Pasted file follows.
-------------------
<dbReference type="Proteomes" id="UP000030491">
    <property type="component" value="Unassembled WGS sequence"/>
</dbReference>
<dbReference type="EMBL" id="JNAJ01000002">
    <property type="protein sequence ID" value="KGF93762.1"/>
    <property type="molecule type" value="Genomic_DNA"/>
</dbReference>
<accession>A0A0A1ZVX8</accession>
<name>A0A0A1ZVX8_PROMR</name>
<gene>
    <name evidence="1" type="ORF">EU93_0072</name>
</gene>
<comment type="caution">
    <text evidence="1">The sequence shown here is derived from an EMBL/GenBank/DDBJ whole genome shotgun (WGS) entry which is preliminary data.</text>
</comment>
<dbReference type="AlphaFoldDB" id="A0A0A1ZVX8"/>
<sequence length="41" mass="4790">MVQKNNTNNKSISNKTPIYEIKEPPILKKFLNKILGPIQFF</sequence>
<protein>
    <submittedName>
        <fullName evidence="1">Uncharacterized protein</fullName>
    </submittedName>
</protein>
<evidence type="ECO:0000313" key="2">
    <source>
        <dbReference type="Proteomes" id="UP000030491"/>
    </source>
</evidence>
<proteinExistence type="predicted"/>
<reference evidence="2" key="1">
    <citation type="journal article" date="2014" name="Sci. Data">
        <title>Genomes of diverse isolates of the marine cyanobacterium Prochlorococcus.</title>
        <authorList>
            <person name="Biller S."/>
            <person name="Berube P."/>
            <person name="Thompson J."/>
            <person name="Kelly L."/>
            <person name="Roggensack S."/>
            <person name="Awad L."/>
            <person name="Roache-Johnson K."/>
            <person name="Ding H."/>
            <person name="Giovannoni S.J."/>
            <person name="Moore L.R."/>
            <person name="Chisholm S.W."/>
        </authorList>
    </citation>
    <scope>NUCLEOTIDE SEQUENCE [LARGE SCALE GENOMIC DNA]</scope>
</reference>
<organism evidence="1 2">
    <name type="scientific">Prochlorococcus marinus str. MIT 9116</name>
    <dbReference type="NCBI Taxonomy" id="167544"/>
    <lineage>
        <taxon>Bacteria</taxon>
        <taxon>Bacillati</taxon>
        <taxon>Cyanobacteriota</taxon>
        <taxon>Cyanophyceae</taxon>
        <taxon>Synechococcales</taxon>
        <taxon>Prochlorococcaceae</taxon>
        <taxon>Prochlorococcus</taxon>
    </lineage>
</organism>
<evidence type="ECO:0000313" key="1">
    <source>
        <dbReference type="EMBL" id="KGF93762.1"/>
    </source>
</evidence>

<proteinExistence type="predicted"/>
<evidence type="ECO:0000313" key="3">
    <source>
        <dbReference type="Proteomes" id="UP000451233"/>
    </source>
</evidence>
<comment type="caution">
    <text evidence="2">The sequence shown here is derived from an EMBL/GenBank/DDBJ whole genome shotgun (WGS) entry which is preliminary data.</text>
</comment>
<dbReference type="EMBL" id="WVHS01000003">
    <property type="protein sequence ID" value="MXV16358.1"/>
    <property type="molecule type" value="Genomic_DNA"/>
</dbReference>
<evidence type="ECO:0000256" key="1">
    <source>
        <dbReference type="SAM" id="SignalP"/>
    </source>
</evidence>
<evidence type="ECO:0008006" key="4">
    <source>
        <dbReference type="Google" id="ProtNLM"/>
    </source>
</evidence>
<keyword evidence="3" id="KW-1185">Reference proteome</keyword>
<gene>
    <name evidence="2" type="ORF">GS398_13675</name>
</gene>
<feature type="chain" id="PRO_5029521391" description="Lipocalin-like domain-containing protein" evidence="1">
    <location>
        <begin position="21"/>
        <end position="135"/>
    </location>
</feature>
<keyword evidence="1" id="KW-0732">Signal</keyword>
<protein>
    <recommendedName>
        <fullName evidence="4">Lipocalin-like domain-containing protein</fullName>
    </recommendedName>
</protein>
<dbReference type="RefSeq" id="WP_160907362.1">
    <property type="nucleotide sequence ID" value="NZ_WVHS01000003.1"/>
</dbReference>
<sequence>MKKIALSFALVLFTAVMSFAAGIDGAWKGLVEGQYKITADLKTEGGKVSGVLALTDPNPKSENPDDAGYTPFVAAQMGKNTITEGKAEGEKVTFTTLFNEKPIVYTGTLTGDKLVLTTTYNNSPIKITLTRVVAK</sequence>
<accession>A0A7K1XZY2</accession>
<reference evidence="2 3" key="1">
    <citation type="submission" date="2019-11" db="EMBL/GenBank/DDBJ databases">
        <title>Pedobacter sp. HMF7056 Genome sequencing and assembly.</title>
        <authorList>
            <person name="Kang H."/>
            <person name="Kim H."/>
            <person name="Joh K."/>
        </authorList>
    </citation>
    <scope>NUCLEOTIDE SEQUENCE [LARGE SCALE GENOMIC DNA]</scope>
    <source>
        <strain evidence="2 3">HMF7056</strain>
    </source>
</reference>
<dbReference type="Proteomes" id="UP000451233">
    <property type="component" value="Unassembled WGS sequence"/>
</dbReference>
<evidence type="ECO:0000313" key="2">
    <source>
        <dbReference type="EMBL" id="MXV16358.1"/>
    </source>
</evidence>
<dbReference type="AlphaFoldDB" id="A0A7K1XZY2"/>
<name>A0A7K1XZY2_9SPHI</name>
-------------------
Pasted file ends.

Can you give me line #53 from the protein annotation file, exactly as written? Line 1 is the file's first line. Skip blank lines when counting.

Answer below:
        <taxon>Bacillati</taxon>